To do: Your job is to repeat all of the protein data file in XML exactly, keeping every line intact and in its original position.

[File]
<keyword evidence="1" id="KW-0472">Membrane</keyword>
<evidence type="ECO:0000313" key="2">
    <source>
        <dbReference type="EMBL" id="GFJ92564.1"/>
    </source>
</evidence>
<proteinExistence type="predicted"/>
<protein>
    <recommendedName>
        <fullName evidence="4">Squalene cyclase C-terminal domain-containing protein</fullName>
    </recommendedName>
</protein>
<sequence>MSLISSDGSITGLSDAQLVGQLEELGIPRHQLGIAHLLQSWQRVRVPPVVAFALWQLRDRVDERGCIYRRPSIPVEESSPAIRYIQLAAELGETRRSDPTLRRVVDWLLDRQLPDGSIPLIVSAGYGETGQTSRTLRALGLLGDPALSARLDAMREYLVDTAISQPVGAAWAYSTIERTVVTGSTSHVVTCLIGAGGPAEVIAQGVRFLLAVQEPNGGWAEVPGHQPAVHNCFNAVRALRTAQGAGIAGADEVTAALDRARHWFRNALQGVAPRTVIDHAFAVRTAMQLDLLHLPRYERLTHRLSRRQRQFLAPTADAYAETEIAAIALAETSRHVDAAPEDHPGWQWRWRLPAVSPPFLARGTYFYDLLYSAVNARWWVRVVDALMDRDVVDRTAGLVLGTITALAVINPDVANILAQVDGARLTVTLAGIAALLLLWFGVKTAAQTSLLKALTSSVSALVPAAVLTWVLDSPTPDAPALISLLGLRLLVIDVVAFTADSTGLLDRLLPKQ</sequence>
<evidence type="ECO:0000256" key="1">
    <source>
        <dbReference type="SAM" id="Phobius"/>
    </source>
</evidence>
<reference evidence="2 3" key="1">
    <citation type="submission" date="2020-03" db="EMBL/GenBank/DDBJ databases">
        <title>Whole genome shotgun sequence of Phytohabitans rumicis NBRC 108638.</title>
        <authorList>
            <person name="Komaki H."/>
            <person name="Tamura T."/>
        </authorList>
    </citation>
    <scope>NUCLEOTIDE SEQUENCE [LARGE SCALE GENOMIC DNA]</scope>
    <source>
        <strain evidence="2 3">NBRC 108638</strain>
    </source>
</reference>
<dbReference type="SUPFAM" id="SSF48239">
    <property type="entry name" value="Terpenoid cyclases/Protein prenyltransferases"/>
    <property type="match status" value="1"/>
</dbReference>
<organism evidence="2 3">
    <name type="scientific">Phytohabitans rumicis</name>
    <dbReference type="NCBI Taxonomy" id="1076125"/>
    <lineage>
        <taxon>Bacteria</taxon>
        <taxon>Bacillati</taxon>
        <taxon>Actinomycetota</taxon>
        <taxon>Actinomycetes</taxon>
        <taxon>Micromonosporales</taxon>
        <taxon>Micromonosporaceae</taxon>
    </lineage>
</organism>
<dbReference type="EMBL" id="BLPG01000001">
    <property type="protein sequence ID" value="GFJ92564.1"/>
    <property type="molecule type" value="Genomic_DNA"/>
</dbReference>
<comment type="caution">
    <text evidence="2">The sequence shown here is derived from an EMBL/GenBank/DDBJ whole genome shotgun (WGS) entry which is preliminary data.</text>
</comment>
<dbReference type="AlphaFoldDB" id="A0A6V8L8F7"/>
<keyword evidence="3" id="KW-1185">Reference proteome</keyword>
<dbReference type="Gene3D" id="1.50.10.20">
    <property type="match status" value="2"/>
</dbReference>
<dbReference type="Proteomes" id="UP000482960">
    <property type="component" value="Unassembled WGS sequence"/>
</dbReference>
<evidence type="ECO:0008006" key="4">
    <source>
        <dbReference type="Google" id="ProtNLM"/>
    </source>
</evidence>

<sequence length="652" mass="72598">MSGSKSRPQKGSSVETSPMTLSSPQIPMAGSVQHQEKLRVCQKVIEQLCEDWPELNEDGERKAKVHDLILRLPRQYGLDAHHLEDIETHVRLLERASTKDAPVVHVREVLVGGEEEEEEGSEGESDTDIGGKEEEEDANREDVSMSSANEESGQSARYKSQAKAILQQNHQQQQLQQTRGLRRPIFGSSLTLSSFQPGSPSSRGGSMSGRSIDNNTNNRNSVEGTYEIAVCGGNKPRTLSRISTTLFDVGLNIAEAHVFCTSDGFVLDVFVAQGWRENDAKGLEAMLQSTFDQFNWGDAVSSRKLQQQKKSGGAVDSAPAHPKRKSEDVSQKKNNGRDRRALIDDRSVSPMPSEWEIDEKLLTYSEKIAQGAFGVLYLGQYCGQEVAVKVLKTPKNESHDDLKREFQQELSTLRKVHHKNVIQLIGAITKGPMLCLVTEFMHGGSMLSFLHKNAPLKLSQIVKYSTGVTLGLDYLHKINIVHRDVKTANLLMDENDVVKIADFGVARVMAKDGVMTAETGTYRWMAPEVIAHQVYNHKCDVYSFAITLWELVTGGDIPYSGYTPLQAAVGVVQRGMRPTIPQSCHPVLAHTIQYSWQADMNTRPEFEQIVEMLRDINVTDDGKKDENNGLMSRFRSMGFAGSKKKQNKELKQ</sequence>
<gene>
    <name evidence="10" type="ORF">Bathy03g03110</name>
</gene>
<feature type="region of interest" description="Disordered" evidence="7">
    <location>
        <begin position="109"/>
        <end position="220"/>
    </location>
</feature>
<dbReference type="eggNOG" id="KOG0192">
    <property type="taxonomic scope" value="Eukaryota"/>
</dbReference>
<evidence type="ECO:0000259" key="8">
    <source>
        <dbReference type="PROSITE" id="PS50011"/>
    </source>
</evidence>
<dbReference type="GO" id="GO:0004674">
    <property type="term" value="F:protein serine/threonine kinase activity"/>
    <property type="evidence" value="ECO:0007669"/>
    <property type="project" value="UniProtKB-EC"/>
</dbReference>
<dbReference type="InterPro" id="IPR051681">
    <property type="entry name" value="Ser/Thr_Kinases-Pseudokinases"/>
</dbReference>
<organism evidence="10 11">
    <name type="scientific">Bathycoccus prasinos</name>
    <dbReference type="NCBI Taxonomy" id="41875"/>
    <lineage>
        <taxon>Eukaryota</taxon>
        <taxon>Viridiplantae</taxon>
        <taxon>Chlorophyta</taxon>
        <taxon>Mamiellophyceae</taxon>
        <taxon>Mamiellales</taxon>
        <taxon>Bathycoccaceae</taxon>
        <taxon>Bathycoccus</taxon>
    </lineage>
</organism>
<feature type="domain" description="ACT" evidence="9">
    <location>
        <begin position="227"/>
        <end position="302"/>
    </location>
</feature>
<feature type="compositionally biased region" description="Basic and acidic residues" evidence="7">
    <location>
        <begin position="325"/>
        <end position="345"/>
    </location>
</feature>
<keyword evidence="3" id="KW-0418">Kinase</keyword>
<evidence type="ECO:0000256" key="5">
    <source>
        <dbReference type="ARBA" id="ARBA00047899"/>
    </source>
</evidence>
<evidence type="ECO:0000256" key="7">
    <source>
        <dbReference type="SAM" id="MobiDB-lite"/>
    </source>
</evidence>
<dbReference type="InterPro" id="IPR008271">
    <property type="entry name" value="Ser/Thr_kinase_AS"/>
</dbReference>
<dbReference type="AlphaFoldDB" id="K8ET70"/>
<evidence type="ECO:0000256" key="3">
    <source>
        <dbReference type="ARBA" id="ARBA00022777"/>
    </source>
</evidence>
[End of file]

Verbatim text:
<keyword evidence="1" id="KW-0472">Membrane</keyword>
<evidence type="ECO:0000313" key="2">
    <source>
        <dbReference type="EMBL" id="GFJ92564.1"/>
    </source>
</evidence>
<proteinExistence type="predicted"/>
<protein>
    <recommendedName>
        <fullName evidence="4">Squalene cyclase C-terminal domain-containing protein</fullName>
    </recommendedName>
</protein>
<sequence>MSLISSDGSITGLSDAQLVGQLEELGIPRHQLGIAHLLQSWQRVRVPPVVAFALWQLRDRVDERGCIYRRPSIPVEESSPAIRYIQLAAELGETRRSDPTLRRVVDWLLDRQLPDGSIPLIVSAGYGETGQTSRTLRALGLLGDPALSARLDAMREYLVDTAISQPVGAAWAYSTIERTVVTGSTSHVVTCLIGAGGPAEVIAQGVRFLLAVQEPNGGWAEVPGHQPAVHNCFNAVRALRTAQGAGIAGADEVTAALDRARHWFRNALQGVAPRTVIDHAFAVRTAMQLDLLHLPRYERLTHRLSRRQRQFLAPTADAYAETEIAAIALAETSRHVDAAPEDHPGWQWRWRLPAVSPPFLARGTYFYDLLYSAVNARWWVRVVDALMDRDVVDRTAGLVLGTITALAVINPDVANILAQVDGARLTVTLAGIAALLLLWFGVKTAAQTSLLKALTSSVSALVPAAVLTWVLDSPTPDAPALISLLGLRLLVIDVVAFTADSTGLLDRLLPKQ</sequence>
<evidence type="ECO:0000256" key="1">
    <source>
        <dbReference type="SAM" id="Phobius"/>
    </source>
</evidence>
<reference evidence="2 3" key="1">
    <citation type="submission" date="2020-03" db="EMBL/GenBank/DDBJ databases">
        <title>Whole genome shotgun sequence of Phytohabitans rumicis NBRC 108638.</title>
        <authorList>
            <person name="Komaki H."/>
            <person name="Tamura T."/>
        </authorList>
    </citation>
    <scope>NUCLEOTIDE SEQUENCE [LARGE SCALE GENOMIC DNA]</scope>
    <source>
        <strain evidence="2 3">NBRC 108638</strain>
    </source>
</reference>
<dbReference type="SUPFAM" id="SSF48239">
    <property type="entry name" value="Terpenoid cyclases/Protein prenyltransferases"/>
    <property type="match status" value="1"/>
</dbReference>
<organism evidence="2 3">
    <name type="scientific">Phytohabitans rumicis</name>
    <dbReference type="NCBI Taxonomy" id="1076125"/>
    <lineage>
        <taxon>Bacteria</taxon>
        <taxon>Bacillati</taxon>
        <taxon>Actinomycetota</taxon>
        <taxon>Actinomycetes</taxon>
        <taxon>Micromonosporales</taxon>
        <taxon>Micromonosporaceae</taxon>
    </lineage>
</organism>
<dbReference type="EMBL" id="BLPG01000001">
    <property type="protein sequence ID" value="GFJ92564.1"/>
    <property type="molecule type" value="Genomic_DNA"/>
</dbReference>
<comment type="caution">
    <text evidence="2">The sequence shown here is derived from an EMBL/GenBank/DDBJ whole genome shotgun (WGS) entry which is preliminary data.</text>
</comment>
<dbReference type="AlphaFoldDB" id="A0A6V8L8F7"/>
<keyword evidence="3" id="KW-1185">Reference proteome</keyword>
<dbReference type="Gene3D" id="1.50.10.20">
    <property type="match status" value="2"/>
</dbReference>
<dbReference type="Proteomes" id="UP000482960">
    <property type="component" value="Unassembled WGS sequence"/>
</dbReference>
<evidence type="ECO:0008006" key="4">
    <source>
        <dbReference type="Google" id="ProtNLM"/>
    </source>
</evidence>

<sequence length="652" mass="72598">MSGSKSRPQKGSSVETSPMTLSSPQIPMAGSVQHQEKLRVCQKVIEQLCEDWPELNEDGERKAKVHDLILRLPRQYGLDAHHLEDIETHVRLLERASTKDAPVVHVREVLVGGEEEEEEGSEGESDTDIGGKEEEEDANREDVSMSSANEESGQSARYKSQAKAILQQNHQQQQLQQTRGLRRPIFGSSLTLSSFQPGSPSSRGGSMSGRSIDNNTNNRNSVEGTYEIAVCGGNKPRTLSRISTTLFDVGLNIAEAHVFCTSDGFVLDVFVAQGWRENDAKGLEAMLQSTFDQFNWGDAVSSRKLQQQKKSGGAVDSAPAHPKRKSEDVSQKKNNGRDRRALIDDRSVSPMPSEWEIDEKLLTYSEKIAQGAFGVLYLGQYCGQEVAVKVLKTPKNESHDDLKREFQQELSTLRKVHHKNVIQLIGAITKGPMLCLVTEFMHGGSMLSFLHKNAPLKLSQIVKYSTGVTLGLDYLHKINIVHRDVKTANLLMDENDVVKIADFGVARVMAKDGVMTAETGTYRWMAPEVIAHQVYNHKCDVYSFAITLWELVTGGDIPYSGYTPLQAAVGVVQRGMRPTIPQSCHPVLAHTIQYSWQADMNTRPEFEQIVEMLRDINVTDDGKKDENNGLMSRFRSMGFAGSKKKQNKELKQ</sequence>
<gene>
    <name evidence="10" type="ORF">Bathy03g03110</name>
</gene>
<feature type="region of interest" description="Disordered" evidence="7">
    <location>
        <begin position="109"/>
        <end position="220"/>
    </location>
</feature>
<dbReference type="eggNOG" id="KOG0192">
    <property type="taxonomic scope" value="Eukaryota"/>
</dbReference>
<evidence type="ECO:0000259" key="8">
    <source>
        <dbReference type="PROSITE" id="PS50011"/>
    </source>
</evidence>
<dbReference type="GO" id="GO:0004674">
    <property type="term" value="F:protein serine/threonine kinase activity"/>
    <property type="evidence" value="ECO:0007669"/>
    <property type="project" value="UniProtKB-EC"/>
</dbReference>
<dbReference type="InterPro" id="IPR051681">
    <property type="entry name" value="Ser/Thr_Kinases-Pseudokinases"/>
</dbReference>
<organism evidence="10 11">
    <name type="scientific">Bathycoccus prasinos</name>
    <dbReference type="NCBI Taxonomy" id="41875"/>
    <lineage>
        <taxon>Eukaryota</taxon>
        <taxon>Viridiplantae</taxon>
        <taxon>Chlorophyta</taxon>
        <taxon>Mamiellophyceae</taxon>
        <taxon>Mamiellales</taxon>
        <taxon>Bathycoccaceae</taxon>
        <taxon>Bathycoccus</taxon>
    </lineage>
</organism>
<feature type="domain" description="ACT" evidence="9">
    <location>
        <begin position="227"/>
        <end position="302"/>
    </location>
</feature>
<feature type="compositionally biased region" description="Basic and acidic residues" evidence="7">
    <location>
        <begin position="325"/>
        <end position="345"/>
    </location>
</feature>
<keyword evidence="3" id="KW-0418">Kinase</keyword>
<evidence type="ECO:0000256" key="5">
    <source>
        <dbReference type="ARBA" id="ARBA00047899"/>
    </source>
</evidence>
<evidence type="ECO:0000256" key="7">
    <source>
        <dbReference type="SAM" id="MobiDB-lite"/>
    </source>
</evidence>
<dbReference type="InterPro" id="IPR008271">
    <property type="entry name" value="Ser/Thr_kinase_AS"/>
</dbReference>
<dbReference type="AlphaFoldDB" id="K8ET70"/>
<evidence type="ECO:0000256" key="3">
    <source>
        <dbReference type="ARBA" id="ARBA00022777"/>
    </source>
</evidence>